Mixed Vs. Integrated Multifactor ETF Portfolios

October 21, 2016

Pros of Integrated Approach

  • The same dollar can be used to invest in multiple factors, potentially creating leverage
  • Potential first-order benefits from identifying stocks with well-rounded factor exposures and avoiding those stocks with factor exposures that cancel each other out

Cons of Integrated Approach

  • May avoid securities with the highest factor exposures in favor of those with average exposures across all factors, implicitly diluting overall exposure
  • Inefficiencies may be introduced from rebalancing high turnover factors (e.g., momentum) and low turnover factors (e.g., value) on the same horizon.

ETFs Using an Integrated Approach


At Newfound, we currently advocate for a mixed approach. Using the first generation of factor ETFs, we employ a “build it yourself” approach in our U.S. Factor Defensive Equity portfolio. We believe in this approach for several reasons:

  • To date, the majority of research has substantiated the individual factors as historically reliable ways to generate excess risk-adjusted returns; evidence suggesting that securities with multiple simultaneous factor exposures are better is still lacking.
  • Mixing provides extreme transparency in what is held and why. Integration requires the extra step of deciding how much to weight each factor in the overall ranking process.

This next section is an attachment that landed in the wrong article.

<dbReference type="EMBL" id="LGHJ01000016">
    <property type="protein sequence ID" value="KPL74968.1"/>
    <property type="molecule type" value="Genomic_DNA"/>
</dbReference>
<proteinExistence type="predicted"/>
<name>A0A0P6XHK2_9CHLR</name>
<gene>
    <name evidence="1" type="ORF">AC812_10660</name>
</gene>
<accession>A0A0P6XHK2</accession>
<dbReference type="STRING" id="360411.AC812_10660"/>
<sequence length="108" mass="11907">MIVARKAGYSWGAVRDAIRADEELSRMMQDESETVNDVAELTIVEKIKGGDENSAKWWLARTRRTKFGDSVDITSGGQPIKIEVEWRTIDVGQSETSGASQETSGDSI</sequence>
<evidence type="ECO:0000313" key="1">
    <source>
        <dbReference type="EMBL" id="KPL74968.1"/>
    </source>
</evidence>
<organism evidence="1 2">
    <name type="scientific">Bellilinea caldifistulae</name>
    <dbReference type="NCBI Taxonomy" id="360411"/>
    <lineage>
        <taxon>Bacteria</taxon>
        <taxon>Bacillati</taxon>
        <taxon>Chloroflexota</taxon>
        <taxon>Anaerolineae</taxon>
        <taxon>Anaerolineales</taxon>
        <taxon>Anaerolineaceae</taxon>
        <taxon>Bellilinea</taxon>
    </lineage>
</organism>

• Factor portfolios have different turnover levels due to the speed at which the factor premium matures. For example, momentum portfolios tend to be very high turnover, while value portfolios tend to be much lower turnover. Integration runs the risk of the portfolio being influenced most heavily by the highest turnover factor it employs. This difference in turnover may actually negate the argument that holdings in the mixed portfolio cancel each other out, as the expensive stocks held in the momentum portfolio may not be held long enough for value to matter. Similarly, the deep value stock may be held for so long in the value sleeve that the short-term negative momentum has little long-term impact.
  • The evidence that integrated approaches create a more efficient use of capital than mixed approaches is lacking.

We believe factor investing can be an incredibly useful tool allowing investors to tap into active management approaches at near-passive beta prices.

Multifactor ETFs take this one step further, creating a turnkey solution for tapping into multiple veins of potential outperformance. Care must be taken, however, in selecting a multifactor approach. Which factors are selected and how the portfolio is built can have a large impact on investor experience.

Newfound Research LLC does not hold any of the ETFs referenced. The company is a Boston-based quantitative asset management firm focused on rules-based, outcome-oriented investment strategies. Newfound specializes in tactical asset allocation and risk management solutions. Newfound offers a full suite of tactical ETF managed portfolios covering global equity, U.S. small-cap equity, multi-asset income, fixed-income and liquid alternative asset classes. For more information about Newfound Research, call us at 617-531-9773, visit us at www.thinknewfound.com or email us at [email protected]. For a list of relevant disclosures, click here.


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